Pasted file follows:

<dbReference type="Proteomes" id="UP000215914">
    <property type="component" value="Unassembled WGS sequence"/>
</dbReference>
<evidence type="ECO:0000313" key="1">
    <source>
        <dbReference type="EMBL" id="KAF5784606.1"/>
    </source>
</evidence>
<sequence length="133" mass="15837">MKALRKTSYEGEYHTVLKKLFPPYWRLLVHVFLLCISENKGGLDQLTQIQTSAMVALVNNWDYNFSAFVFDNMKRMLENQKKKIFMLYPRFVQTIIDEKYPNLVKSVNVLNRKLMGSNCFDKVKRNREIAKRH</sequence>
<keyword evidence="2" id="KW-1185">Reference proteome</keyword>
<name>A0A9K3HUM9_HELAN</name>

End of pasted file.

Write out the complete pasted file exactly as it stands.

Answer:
<dbReference type="Proteomes" id="UP000215914">
    <property type="component" value="Unassembled WGS sequence"/>
</dbReference>
<evidence type="ECO:0000313" key="1">
    <source>
        <dbReference type="EMBL" id="KAF5784606.1"/>
    </source>
</evidence>
<sequence length="133" mass="15837">MKALRKTSYEGEYHTVLKKLFPPYWRLLVHVFLLCISENKGGLDQLTQIQTSAMVALVNNWDYNFSAFVFDNMKRMLENQKKKIFMLYPRFVQTIIDEKYPNLVKSVNVLNRKLMGSNCFDKVKRNREIAKRH</sequence>
<keyword evidence="2" id="KW-1185">Reference proteome</keyword>
<name>A0A9K3HUM9_HELAN</name>